This article only summarizes relevant portions of my master’s thesis. There are existing pre-conditions in the case of Hong Kong that set the stage for the ICAC to be successful – for example, adequate rule of law, strong political will (and adequate funding for their programs), trust in public servants, and press and other freedoms. This research was limited in scope and did not test the efficacy of Hong Kong’s youth education program.
How does someone decide to engage in corrupt behavior? And why?
Typical answers to this question do not provide answers for long-term, strategic policy planning, to reduce corruption over time. This research searches for successful long-term anti-corruption reforms and strategies, and the Independent Commission Against Corruption (“ICAC”) in Hong Kong, with their famous three-pronged approach (of enforcement, prevention, and education) came to mind.
It is easy to equate Hong Kong and the ICAC’s success to its strengths in the three-pronged approach. However, as recently as the 1970s, citizens lamented and resigned to paying “tea money” regularly to smooth daily transactions (Chan, 2005, pp. 96, 97), with the police itself being a guilty party to this. In 1974, the Independent Commission Against Corruption was born out of a tumultuous time of police scandals and wide scale protests by youth. The ICAC Ordinance, which outlines the ICAC’s statutory duties, includes Section 12, in which the Commissioner is mandated to “educate the public against the evils of corruption” and “enlist and foster public support in combatting corruption” (Legislative Council of Hong Kong, 1974).
While the education and public support mandates sound simply like rallying the public to one’s cause, the reality is much more complex and challenging. As a former Commissioner of the ICAC noted, “Anti-corruption is concerned with upholding a value, a value that says bribery is wrong and is a serious criminal offense” (de Speville, 2016, p. 117). With Section 12 of the ICAC Ordinance, the ICAC Commissioner is tasked with changing the moral fabric of the population, its citizens’ attitude toward corruption, and instilling values that corruption is wrong.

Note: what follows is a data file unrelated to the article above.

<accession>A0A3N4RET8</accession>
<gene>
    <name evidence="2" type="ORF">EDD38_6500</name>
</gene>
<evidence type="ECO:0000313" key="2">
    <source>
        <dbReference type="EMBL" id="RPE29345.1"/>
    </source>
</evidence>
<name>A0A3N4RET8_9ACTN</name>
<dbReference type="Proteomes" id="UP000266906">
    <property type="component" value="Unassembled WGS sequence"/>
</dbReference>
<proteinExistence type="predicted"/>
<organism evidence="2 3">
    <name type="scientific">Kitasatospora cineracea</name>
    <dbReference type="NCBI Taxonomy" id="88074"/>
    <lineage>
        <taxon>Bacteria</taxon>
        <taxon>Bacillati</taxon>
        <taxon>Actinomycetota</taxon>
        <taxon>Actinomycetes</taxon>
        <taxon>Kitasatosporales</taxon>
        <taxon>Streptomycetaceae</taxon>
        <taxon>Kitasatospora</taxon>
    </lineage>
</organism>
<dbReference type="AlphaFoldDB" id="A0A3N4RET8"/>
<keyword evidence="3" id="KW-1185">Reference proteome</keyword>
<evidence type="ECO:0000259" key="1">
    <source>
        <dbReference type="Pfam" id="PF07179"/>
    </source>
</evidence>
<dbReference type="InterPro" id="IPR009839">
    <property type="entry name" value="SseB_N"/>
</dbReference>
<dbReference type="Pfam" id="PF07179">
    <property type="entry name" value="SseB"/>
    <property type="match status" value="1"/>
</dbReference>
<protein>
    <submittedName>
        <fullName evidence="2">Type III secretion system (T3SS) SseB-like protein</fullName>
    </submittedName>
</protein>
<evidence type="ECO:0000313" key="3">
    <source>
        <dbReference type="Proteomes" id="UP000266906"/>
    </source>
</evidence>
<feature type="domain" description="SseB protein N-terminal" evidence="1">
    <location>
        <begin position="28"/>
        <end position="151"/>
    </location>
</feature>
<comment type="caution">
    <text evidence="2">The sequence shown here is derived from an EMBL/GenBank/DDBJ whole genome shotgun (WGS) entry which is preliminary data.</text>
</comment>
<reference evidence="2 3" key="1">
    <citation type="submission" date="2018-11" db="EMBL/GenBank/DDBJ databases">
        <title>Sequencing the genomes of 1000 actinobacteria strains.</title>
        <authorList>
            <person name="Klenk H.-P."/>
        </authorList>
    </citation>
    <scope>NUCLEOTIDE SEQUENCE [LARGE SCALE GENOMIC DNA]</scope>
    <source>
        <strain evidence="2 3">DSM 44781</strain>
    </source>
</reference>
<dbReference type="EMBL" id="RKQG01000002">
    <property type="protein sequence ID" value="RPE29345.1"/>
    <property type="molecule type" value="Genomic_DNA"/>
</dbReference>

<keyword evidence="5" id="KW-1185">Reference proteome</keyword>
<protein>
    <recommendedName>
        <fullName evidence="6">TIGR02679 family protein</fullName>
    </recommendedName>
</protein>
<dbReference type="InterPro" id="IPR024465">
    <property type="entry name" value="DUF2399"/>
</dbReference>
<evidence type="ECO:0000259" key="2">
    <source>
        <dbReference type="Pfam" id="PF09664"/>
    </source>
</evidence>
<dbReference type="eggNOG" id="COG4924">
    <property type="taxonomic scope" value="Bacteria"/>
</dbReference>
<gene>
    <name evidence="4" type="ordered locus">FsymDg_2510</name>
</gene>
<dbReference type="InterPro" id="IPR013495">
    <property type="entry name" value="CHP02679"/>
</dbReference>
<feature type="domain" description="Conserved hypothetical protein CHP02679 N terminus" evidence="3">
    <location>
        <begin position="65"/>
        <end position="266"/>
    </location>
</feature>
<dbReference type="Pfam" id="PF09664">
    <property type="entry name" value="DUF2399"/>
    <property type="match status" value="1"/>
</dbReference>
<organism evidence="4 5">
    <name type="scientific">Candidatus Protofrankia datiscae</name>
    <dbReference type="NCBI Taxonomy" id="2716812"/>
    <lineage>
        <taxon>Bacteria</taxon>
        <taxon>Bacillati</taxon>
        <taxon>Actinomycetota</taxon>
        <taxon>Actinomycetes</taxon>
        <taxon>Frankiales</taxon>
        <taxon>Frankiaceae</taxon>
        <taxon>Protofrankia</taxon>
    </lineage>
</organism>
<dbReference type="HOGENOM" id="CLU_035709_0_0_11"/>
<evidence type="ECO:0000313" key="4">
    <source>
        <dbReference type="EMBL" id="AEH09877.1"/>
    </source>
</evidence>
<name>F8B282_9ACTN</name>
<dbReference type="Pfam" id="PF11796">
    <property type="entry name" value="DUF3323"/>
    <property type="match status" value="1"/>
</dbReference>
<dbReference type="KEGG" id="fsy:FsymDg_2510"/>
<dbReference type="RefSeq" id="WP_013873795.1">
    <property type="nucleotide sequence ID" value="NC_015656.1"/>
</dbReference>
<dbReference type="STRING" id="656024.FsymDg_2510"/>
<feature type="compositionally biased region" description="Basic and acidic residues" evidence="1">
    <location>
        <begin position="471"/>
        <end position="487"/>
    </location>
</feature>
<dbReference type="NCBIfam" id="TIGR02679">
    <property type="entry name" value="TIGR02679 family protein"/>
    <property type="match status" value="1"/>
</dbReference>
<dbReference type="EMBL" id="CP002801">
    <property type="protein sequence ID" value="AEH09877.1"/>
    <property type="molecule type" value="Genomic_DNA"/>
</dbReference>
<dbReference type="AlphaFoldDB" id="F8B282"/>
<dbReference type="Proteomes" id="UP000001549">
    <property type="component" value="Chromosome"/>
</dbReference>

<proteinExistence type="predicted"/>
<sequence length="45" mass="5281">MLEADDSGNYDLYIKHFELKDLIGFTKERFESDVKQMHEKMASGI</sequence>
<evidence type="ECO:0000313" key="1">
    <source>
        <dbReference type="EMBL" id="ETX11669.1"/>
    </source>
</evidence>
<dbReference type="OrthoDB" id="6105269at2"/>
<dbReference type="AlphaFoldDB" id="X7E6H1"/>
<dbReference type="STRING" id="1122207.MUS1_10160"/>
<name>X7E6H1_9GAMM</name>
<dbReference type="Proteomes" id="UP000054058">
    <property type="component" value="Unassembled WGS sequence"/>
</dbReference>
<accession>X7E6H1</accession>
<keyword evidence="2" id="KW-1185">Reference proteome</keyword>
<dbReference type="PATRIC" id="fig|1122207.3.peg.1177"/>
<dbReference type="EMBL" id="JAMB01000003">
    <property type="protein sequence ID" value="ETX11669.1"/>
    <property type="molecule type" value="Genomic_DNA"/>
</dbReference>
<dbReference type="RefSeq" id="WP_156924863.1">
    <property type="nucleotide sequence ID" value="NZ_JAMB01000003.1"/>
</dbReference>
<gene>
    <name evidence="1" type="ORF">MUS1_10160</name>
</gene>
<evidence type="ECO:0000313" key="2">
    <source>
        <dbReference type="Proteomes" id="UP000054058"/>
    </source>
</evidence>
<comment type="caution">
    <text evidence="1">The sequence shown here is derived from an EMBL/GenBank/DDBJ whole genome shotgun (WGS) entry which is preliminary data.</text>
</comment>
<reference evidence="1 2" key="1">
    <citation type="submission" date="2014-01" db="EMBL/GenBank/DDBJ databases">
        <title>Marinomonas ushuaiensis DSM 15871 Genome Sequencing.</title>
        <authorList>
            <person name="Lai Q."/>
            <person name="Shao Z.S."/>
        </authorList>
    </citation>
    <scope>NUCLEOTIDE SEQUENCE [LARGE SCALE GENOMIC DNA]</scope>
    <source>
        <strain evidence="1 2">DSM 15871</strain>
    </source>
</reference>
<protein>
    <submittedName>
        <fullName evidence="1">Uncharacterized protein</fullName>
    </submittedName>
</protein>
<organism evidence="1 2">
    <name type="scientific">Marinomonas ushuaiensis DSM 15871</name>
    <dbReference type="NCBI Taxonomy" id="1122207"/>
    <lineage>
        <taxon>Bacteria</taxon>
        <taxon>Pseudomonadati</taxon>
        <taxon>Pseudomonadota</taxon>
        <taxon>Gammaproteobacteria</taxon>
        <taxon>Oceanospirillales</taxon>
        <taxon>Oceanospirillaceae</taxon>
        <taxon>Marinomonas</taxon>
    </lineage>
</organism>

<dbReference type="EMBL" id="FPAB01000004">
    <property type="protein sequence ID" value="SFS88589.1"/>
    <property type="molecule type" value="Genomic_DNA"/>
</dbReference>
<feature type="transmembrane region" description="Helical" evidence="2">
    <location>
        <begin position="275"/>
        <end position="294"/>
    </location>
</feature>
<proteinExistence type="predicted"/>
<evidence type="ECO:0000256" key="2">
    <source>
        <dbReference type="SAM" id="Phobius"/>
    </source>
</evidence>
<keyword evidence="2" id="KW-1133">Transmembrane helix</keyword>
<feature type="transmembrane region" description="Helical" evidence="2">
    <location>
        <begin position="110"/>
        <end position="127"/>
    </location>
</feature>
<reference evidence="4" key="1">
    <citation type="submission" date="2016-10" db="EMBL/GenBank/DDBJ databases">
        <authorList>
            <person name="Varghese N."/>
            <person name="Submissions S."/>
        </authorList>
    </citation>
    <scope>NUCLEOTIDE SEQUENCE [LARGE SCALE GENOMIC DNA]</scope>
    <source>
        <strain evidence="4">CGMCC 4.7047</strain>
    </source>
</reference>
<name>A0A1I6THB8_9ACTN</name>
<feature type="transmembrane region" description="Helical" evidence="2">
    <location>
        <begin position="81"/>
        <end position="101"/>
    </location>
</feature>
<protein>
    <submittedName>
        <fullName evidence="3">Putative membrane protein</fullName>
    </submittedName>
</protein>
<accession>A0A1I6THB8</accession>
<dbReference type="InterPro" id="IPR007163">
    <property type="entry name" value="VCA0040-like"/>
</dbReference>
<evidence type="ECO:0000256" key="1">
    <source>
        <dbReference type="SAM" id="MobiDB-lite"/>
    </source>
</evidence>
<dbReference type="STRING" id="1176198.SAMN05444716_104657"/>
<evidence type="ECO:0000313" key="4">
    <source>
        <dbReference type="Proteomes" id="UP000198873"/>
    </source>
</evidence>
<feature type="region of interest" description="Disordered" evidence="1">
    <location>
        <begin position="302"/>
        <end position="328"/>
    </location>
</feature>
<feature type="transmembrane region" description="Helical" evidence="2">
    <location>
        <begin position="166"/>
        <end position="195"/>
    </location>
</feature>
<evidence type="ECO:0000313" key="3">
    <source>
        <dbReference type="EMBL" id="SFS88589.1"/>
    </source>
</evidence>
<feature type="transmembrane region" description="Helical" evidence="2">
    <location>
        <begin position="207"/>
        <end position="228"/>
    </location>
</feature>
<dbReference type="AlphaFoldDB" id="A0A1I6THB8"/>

A major shift needed to take place in the culture and mindset of the people in Hong Kong during a time when corruption was commonplace (Chan, 2005) (Quah, 2011). Not only would ICAC need to win over the hearts and minds of Hong Kong citizens, but also build and foster trust in the ICAC (Chan, 2005, p. 104). Citing Clark’s comparative research between Chicago and Hong Kong’s anti-corruption movements, Skidmore noted that if a “moral climate can be created then so much greater will be the prospects for controlling corruption. Even where there is a measure of popular disapproval this will have little impact on actual behaviour if this disapproval is not given institutional expression and full support by top officials.” (1996, p. 123)
Could the ICAC create a moral climate in Hong Kong intolerant to corruption?
While adult education and reform played a more critical role in the early days of the Commission, as society’s culture began to change, the needs of the adult population inevitably shifted from education to confirmation or reinforcement. To make sustainable changes for the future, the ICAC needed to ensure future generations were educated from the start. Creating future generations of moral and ethical individuals without the propensity for corruption cannot be achieved through something as simple as one-hour classroom lectures. Through the years, the ICAC and their Youth and Moral Education Office (“YMEO”) have developed a robust education campaign centered around Hong Kong’s youth. While most research on the ICAC’s success focuses on its three-pronged approach, or the strength of its community outreach, my thesis argues that an often-overlooked success factor for Hong Kong is the education component – specifically, youth education.